The Herald of Spring!
Our Grove is like a wild garden and I am the gardener.
I try to keep it looking natural but there are trees and hedges that need pruning or pollarding and the grass needs cutting.
At the moment I am preparing the wheat bed, this is where we will sow the wheat seed for our Spring Equinox Ceremony.
The wheat bed is behind the Lughnasadh stone which is in the South-West of the circle and each of the eight stones in the circle represents one of the eight Ceremonies.
The wheat grows throughout the Spring and Summer and by August we will cut the wheat as part of the Lughnasadh Ceremony.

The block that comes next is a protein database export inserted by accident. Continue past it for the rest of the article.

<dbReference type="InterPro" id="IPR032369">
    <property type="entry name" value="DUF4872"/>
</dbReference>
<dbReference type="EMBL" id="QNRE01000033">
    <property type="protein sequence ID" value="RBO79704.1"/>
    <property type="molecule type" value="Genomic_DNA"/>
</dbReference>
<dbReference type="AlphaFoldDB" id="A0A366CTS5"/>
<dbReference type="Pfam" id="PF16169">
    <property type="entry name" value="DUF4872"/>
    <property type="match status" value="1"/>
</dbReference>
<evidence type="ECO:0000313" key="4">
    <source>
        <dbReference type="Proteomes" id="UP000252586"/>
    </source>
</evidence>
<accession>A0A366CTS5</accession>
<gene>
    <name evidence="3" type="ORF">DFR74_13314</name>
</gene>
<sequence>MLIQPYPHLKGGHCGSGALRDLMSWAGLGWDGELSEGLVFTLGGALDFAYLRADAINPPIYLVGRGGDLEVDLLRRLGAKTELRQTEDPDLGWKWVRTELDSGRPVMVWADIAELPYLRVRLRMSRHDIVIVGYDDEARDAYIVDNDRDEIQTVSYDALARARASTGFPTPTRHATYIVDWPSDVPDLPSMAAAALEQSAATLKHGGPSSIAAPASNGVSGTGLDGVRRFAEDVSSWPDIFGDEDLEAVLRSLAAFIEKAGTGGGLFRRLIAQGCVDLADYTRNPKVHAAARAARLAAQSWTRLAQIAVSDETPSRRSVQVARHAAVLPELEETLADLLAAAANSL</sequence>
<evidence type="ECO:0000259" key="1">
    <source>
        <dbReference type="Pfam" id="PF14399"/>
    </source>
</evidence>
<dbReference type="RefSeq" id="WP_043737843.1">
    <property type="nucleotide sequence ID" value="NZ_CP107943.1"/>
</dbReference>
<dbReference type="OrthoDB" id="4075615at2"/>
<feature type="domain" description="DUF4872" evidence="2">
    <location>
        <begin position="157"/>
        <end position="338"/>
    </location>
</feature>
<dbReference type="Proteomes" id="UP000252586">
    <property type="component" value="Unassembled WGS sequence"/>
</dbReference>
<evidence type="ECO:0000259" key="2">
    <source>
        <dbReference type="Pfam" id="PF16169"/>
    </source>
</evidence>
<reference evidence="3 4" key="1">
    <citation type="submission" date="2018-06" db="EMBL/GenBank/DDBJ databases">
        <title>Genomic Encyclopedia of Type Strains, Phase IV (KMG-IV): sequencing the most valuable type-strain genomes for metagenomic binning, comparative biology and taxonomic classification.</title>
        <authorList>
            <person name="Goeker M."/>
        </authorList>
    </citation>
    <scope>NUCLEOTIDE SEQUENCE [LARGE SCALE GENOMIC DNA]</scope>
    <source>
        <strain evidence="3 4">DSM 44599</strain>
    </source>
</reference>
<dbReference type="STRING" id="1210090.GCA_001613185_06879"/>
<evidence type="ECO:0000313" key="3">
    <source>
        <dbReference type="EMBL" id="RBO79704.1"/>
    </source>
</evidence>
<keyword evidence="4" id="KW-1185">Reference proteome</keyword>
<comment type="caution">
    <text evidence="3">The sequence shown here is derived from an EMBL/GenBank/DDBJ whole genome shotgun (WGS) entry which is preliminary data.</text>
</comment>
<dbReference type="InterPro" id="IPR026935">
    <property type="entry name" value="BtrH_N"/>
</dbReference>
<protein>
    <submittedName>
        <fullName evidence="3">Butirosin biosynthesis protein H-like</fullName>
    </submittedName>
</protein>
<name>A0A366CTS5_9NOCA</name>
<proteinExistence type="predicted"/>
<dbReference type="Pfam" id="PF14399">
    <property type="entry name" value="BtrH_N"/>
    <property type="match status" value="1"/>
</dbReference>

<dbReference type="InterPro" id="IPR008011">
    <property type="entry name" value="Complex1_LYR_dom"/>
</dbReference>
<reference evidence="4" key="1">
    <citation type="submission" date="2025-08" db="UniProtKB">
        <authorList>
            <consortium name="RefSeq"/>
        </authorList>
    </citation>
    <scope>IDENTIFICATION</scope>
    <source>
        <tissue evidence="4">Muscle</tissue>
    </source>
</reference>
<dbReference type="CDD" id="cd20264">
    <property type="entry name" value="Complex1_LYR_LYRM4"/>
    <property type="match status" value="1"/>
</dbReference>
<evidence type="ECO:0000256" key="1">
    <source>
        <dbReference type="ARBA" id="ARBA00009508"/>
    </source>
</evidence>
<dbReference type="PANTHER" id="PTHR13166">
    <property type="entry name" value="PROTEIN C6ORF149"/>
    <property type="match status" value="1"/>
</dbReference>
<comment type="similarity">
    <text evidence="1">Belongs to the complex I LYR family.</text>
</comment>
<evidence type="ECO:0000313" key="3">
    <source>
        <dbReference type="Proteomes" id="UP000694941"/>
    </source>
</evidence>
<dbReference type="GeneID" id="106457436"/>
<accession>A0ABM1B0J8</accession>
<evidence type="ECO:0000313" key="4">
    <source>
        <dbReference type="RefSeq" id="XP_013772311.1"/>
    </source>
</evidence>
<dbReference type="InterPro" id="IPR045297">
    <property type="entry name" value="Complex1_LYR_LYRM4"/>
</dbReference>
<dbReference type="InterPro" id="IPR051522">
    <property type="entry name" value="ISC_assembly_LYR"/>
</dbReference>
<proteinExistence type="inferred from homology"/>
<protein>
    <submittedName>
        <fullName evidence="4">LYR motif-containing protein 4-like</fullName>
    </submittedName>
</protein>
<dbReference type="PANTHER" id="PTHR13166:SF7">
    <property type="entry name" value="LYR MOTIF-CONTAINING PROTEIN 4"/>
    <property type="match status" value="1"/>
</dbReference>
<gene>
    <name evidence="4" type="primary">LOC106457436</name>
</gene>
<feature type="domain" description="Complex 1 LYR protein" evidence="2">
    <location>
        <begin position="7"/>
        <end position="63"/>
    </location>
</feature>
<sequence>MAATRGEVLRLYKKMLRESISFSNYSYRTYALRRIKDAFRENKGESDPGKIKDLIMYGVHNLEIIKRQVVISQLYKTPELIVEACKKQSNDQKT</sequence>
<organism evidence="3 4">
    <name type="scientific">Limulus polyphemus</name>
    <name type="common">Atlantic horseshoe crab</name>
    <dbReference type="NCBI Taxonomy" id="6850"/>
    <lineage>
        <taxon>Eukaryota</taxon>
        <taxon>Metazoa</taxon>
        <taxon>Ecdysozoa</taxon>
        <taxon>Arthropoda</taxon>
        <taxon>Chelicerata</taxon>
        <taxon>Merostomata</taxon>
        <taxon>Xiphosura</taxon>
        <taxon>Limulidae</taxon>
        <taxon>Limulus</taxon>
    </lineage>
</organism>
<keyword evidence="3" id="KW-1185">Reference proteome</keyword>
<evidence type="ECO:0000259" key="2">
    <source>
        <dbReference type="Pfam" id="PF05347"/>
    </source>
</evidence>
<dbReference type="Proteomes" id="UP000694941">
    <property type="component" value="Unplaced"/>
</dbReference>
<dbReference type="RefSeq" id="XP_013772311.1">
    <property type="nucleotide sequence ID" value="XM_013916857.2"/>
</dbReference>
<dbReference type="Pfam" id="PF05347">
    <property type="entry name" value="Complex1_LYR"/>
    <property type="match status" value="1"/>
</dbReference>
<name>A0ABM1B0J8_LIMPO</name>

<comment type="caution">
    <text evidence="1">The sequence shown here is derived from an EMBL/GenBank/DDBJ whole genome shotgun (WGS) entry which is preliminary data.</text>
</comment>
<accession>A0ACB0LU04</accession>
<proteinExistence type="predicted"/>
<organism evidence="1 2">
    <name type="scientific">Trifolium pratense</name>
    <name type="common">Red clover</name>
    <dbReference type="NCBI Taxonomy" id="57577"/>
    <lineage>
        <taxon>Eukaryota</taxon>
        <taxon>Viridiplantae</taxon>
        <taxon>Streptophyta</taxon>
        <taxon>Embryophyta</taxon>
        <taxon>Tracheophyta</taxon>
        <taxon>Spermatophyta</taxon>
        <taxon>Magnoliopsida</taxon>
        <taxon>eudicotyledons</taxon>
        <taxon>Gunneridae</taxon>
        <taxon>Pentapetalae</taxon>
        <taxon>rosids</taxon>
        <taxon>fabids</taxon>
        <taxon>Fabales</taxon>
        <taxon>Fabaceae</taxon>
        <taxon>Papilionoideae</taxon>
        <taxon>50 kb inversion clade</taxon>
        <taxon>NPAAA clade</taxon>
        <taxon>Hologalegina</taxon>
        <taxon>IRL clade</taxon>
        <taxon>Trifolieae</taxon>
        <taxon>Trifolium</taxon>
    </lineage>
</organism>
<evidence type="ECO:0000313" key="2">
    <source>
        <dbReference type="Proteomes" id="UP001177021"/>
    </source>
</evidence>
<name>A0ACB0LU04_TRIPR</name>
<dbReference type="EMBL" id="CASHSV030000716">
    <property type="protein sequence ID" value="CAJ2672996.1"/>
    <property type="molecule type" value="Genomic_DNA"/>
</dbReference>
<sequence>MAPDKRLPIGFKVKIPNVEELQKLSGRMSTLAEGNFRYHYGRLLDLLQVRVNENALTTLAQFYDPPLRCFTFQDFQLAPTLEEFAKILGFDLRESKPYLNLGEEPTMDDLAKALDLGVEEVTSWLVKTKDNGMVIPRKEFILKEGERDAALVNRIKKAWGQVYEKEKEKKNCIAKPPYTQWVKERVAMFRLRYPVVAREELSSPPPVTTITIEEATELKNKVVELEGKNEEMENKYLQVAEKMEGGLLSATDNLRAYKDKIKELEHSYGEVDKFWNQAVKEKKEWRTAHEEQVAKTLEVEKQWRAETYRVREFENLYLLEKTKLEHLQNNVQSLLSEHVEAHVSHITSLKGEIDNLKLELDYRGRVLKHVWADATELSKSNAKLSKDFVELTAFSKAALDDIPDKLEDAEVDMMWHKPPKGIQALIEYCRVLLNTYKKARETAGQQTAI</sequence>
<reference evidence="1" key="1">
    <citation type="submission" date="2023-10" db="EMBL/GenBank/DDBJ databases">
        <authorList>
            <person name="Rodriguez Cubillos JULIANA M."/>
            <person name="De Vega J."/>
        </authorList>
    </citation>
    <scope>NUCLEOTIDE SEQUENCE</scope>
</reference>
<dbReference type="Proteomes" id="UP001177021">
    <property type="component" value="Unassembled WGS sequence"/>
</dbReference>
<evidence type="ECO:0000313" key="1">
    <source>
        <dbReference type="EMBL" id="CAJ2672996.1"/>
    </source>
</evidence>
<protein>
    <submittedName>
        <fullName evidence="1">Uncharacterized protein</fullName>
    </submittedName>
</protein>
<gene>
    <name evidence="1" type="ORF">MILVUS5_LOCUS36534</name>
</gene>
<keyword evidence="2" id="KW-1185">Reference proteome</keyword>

The Spring Equinox falls around the 21st of March and this is the start of Spring. Traditionally farmers planted their cereal crops when the full moon appeared after the Spring Equinox.
This association with the moon comes from the Saxon and Viking Goddess of Spring ‘Eostre’ (Ostara) and she is also associated with the Hare and Eggs.
Duck and Goose eggs were given as gifts in the past to symbolise the arrival of Spring, new life and the blessing of the Goddess and her Hare companion (familiar.)
Eostre’s Day has now become Easter and children collect chocolate eggs that have been left by the Easter Bunny, most people don’t know the difference between a Hare and a Rabbit and the true meaning of Easter has (as with most Pagan feasts) merged with Christian events.
So that is why Easter changes dates each year as it is the first Sunday after the first full moon after the Spring Equinox.
Until next time – Glentaowen